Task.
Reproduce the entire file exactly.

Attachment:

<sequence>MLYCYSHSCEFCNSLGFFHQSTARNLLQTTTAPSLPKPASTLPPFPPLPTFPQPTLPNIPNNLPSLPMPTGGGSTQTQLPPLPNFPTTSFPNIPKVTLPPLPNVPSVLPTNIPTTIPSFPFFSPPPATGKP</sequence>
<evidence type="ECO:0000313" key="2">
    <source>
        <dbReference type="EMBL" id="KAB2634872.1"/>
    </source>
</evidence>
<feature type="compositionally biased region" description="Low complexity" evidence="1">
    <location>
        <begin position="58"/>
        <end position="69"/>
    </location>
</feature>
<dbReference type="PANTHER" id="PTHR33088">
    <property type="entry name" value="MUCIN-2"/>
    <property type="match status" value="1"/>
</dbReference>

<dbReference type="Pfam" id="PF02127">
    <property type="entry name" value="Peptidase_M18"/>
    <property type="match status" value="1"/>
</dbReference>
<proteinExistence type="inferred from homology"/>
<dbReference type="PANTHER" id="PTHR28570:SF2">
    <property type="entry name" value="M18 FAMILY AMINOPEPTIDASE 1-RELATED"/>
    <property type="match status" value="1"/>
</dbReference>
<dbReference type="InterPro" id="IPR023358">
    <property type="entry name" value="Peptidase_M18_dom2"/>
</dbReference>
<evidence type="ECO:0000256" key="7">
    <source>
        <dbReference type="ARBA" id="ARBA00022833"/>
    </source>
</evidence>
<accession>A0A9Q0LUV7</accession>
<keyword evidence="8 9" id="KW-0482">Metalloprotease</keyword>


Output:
<sequence>MLYCYSHSCEFCNSLGFFHQSTARNLLQTTTAPSLPKPASTLPPFPPLPTFPQPTLPNIPNNLPSLPMPTGGGSTQTQLPPLPNFPTTSFPNIPKVTLPPLPNVPSVLPTNIPTTIPSFPFFSPPPATGKP</sequence>
<evidence type="ECO:0000313" key="2">
    <source>
        <dbReference type="EMBL" id="KAB2634872.1"/>
    </source>
</evidence>
<feature type="compositionally biased region" description="Low complexity" evidence="1">
    <location>
        <begin position="58"/>
        <end position="69"/>
    </location>
</feature>
<dbReference type="PANTHER" id="PTHR33088">
    <property type="entry name" value="MUCIN-2"/>
    <property type="match status" value="1"/>
</dbReference>

<dbReference type="Pfam" id="PF02127">
    <property type="entry name" value="Peptidase_M18"/>
    <property type="match status" value="1"/>
</dbReference>
<proteinExistence type="inferred from homology"/>
<dbReference type="PANTHER" id="PTHR28570:SF2">
    <property type="entry name" value="M18 FAMILY AMINOPEPTIDASE 1-RELATED"/>
    <property type="match status" value="1"/>
</dbReference>
<dbReference type="InterPro" id="IPR023358">
    <property type="entry name" value="Peptidase_M18_dom2"/>
</dbReference>
<evidence type="ECO:0000256" key="7">
    <source>
        <dbReference type="ARBA" id="ARBA00022833"/>
    </source>
</evidence>
<accession>A0A9Q0LUV7</accession>
<keyword evidence="8 9" id="KW-0482">Metalloprotease</keyword>